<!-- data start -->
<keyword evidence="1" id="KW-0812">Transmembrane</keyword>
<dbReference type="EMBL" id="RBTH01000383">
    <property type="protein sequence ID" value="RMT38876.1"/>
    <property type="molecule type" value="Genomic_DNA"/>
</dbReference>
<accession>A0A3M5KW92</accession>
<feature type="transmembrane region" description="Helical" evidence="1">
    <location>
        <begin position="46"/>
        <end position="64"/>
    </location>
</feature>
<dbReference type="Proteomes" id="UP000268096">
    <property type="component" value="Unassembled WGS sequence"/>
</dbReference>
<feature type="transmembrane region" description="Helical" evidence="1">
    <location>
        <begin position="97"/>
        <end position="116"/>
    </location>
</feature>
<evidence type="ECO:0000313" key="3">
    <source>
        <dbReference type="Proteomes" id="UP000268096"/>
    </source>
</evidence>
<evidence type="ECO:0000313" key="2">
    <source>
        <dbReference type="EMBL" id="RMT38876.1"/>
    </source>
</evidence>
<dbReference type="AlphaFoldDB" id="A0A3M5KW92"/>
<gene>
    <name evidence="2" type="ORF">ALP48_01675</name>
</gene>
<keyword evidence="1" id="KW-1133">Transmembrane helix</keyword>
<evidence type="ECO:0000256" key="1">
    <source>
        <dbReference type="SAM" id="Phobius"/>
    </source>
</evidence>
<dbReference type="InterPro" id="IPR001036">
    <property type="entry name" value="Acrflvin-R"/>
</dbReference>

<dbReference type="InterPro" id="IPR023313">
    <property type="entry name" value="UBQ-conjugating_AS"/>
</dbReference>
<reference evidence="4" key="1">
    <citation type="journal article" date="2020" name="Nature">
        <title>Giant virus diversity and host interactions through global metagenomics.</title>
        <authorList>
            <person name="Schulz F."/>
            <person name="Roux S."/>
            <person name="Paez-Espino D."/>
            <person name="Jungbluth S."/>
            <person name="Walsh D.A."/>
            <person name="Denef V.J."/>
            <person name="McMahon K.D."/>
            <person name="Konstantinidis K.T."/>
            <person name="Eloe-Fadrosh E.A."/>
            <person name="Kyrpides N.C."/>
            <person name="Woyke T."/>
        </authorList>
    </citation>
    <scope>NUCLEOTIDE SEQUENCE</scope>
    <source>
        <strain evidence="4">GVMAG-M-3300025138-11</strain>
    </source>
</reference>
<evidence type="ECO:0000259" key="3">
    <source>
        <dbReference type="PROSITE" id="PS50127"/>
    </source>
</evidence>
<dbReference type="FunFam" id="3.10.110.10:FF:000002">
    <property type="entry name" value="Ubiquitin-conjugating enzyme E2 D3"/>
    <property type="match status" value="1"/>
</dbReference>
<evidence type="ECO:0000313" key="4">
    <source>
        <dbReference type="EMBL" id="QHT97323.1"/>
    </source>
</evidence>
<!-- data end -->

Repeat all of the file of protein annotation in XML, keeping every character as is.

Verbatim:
<keyword evidence="1" id="KW-0812">Transmembrane</keyword>
<dbReference type="EMBL" id="RBTH01000383">
    <property type="protein sequence ID" value="RMT38876.1"/>
    <property type="molecule type" value="Genomic_DNA"/>
</dbReference>
<accession>A0A3M5KW92</accession>
<feature type="transmembrane region" description="Helical" evidence="1">
    <location>
        <begin position="46"/>
        <end position="64"/>
    </location>
</feature>
<dbReference type="Proteomes" id="UP000268096">
    <property type="component" value="Unassembled WGS sequence"/>
</dbReference>
<feature type="transmembrane region" description="Helical" evidence="1">
    <location>
        <begin position="97"/>
        <end position="116"/>
    </location>
</feature>
<evidence type="ECO:0000313" key="3">
    <source>
        <dbReference type="Proteomes" id="UP000268096"/>
    </source>
</evidence>
<evidence type="ECO:0000313" key="2">
    <source>
        <dbReference type="EMBL" id="RMT38876.1"/>
    </source>
</evidence>
<dbReference type="AlphaFoldDB" id="A0A3M5KW92"/>
<gene>
    <name evidence="2" type="ORF">ALP48_01675</name>
</gene>
<keyword evidence="1" id="KW-1133">Transmembrane helix</keyword>
<evidence type="ECO:0000256" key="1">
    <source>
        <dbReference type="SAM" id="Phobius"/>
    </source>
</evidence>
<dbReference type="InterPro" id="IPR001036">
    <property type="entry name" value="Acrflvin-R"/>
</dbReference>

<dbReference type="InterPro" id="IPR023313">
    <property type="entry name" value="UBQ-conjugating_AS"/>
</dbReference>
<reference evidence="4" key="1">
    <citation type="journal article" date="2020" name="Nature">
        <title>Giant virus diversity and host interactions through global metagenomics.</title>
        <authorList>
            <person name="Schulz F."/>
            <person name="Roux S."/>
            <person name="Paez-Espino D."/>
            <person name="Jungbluth S."/>
            <person name="Walsh D.A."/>
            <person name="Denef V.J."/>
            <person name="McMahon K.D."/>
            <person name="Konstantinidis K.T."/>
            <person name="Eloe-Fadrosh E.A."/>
            <person name="Kyrpides N.C."/>
            <person name="Woyke T."/>
        </authorList>
    </citation>
    <scope>NUCLEOTIDE SEQUENCE</scope>
    <source>
        <strain evidence="4">GVMAG-M-3300025138-11</strain>
    </source>
</reference>
<evidence type="ECO:0000259" key="3">
    <source>
        <dbReference type="PROSITE" id="PS50127"/>
    </source>
</evidence>
<dbReference type="FunFam" id="3.10.110.10:FF:000002">
    <property type="entry name" value="Ubiquitin-conjugating enzyme E2 D3"/>
    <property type="match status" value="1"/>
</dbReference>
<evidence type="ECO:0000313" key="4">
    <source>
        <dbReference type="EMBL" id="QHT97323.1"/>
    </source>
</evidence>